Tory leadership: MPs choosing final two candidates

BY JOSEPHINE KUUBAIBONG - Jun 20, 2019 at 12:00pm 100 COMMENTS

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Conservative MPs are voting to choose the two men who will contest the final stage of their leadership race later.

The remaining field of four candidates will be whittled down to three in a secret ballot, with the result expected at about 13:00 BST.

There will then be a further vote to select the final two, one of whom will be elected leader by party members.

Boris Johnson topped Wednesday's third ballot with 143 votes, ahead of Jeremy Hunt, Michael Gove and Sajid Javid.

International Development Secretary Rory Stewart was knocked out of the contest on Wednesday evening, after he secured the backing of just 27 Tory MPs.

Mr Johnson is almost certain to make the run-off of 160,000 or so Conservative members who will elect the next Tory leader - and prime minister - in a postal ballot, starting next week.

His campaign to be prime minister received an endorsement from Evening Standard editor and former Chancellor George Osborne.

An editorial for the paper argued Mr Johnson had "the best shot" at uniting the government, getting the country out of "the Brexit mess" and help Britain feel "good about itself again".

But the race to join the former foreign secretary in the final two remains too close to call.

Mr Hunt, the foreign secretary, led Mr Gove by just three votes in the third round of voting, with 54 and 51 supporters respectively.

Home Secretary Sajid Javid was in fourth place with 38 votes.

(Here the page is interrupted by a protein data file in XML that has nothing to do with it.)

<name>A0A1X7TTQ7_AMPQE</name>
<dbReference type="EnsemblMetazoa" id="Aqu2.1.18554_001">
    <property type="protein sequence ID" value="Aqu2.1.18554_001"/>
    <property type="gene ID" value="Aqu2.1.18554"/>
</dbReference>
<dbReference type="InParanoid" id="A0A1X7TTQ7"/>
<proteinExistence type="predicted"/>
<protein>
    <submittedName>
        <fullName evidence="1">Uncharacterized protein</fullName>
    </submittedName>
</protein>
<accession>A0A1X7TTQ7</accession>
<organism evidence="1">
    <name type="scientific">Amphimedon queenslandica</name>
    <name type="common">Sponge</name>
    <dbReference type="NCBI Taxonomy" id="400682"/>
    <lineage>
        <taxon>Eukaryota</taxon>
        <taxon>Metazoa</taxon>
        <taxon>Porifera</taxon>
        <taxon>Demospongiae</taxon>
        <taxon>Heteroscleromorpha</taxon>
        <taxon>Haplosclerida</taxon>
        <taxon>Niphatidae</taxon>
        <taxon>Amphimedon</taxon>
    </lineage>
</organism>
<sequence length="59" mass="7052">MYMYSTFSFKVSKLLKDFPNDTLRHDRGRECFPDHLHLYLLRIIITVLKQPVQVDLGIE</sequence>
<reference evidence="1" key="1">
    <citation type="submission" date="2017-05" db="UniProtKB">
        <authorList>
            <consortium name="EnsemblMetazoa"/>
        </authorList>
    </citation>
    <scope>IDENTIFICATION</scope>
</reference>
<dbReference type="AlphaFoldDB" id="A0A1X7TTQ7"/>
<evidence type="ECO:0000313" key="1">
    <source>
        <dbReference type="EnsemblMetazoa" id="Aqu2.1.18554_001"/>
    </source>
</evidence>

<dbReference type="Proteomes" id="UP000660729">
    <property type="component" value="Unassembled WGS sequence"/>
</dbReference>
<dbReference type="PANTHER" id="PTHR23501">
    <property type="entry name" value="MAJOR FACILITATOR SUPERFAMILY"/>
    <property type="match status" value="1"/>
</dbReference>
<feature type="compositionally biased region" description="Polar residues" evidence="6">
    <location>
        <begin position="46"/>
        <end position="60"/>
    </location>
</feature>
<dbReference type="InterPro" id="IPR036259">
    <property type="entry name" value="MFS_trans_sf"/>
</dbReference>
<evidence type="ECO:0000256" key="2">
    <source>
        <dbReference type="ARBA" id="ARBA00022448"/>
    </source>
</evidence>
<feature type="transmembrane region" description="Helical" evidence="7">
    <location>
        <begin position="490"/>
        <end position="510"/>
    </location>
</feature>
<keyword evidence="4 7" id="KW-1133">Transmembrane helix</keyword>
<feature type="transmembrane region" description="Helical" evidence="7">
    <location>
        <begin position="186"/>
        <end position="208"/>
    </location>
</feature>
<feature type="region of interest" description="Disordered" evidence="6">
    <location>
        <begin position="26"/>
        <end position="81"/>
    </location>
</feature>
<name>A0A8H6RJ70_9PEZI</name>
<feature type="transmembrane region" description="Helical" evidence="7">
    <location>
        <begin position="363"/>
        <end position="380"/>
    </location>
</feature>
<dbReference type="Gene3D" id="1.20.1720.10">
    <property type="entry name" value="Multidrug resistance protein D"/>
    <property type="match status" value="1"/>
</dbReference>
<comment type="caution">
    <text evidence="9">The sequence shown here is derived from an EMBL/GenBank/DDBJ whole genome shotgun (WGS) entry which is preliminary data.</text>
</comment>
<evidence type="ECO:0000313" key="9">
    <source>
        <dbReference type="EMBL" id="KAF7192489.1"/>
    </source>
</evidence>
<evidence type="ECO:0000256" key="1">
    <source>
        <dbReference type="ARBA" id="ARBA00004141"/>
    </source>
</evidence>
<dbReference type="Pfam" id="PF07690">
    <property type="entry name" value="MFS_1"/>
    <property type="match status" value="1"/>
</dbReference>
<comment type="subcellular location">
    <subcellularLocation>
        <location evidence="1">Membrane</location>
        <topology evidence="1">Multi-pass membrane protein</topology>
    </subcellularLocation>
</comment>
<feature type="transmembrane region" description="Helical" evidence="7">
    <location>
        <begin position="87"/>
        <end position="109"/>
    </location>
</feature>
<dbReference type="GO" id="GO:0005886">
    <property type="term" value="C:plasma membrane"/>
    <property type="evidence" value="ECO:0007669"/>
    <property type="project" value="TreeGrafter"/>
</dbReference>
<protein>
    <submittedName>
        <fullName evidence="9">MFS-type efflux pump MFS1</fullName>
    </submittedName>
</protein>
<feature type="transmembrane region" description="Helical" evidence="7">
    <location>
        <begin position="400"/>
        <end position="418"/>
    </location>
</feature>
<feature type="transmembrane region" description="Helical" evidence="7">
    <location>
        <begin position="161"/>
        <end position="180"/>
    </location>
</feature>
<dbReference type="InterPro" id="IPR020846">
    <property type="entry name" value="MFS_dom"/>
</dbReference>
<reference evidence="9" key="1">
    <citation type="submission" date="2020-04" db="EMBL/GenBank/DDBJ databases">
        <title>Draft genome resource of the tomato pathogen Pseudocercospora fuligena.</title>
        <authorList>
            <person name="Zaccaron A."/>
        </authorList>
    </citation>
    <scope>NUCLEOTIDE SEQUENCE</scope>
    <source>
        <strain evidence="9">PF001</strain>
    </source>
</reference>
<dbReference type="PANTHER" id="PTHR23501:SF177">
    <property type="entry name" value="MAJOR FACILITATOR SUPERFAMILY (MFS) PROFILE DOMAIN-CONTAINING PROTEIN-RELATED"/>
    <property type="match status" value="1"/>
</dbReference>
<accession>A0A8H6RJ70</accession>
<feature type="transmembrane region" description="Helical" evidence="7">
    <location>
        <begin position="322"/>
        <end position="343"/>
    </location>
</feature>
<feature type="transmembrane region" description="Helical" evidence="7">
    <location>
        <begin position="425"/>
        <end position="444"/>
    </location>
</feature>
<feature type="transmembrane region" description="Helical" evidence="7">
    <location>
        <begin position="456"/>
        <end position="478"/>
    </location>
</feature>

He has insisted he will not pull out of the race and it is all to play for. His camp is hoping to attract backers of Mr Stewart.

Mr Javid's campaign manager, Tory MP Robert Halfon, said the home secretary was "the outsider" but that he had support from across the party and was also picking up votes from former supporters of other candidates.

Mr Stewart said he "will not be declaring for anyone" on Thursday, but will be voting later.

The BBC's political editor Laura Kuenssberg said there were all kinds of possibilities regarding potential alliances and pacts between the candidates chasing Mr Johnson.

Work and Pensions Secretary Amber Rudd - who backs Mr Hunt - told BBC Radio 4's Today programme she was not "resigned" to Mr Johnson becoming prime minister.

"We haven't seen much of Boris," she said, adding that there were 16 hustings coming up over three weeks, with plenty of opportunities for members to decide who would be the best prime minister and "not just a good campaigner".

Former Brexit Secretary David Davis, who is now backing Mr Johnson after initially supporting eliminated candidate Dominic Raab, told Today Mr Johnson would be a "very good prime minister".

He said he was lending his support as Mr Johnson had assured him the UK would leave the EU on 31 October under his premiership.

Mr Davis also defended Mr Johnson's championing as London mayor of the Garden Bridge project, which eventually collapsed despite £43m of public investment, saying it was a "single mistake".



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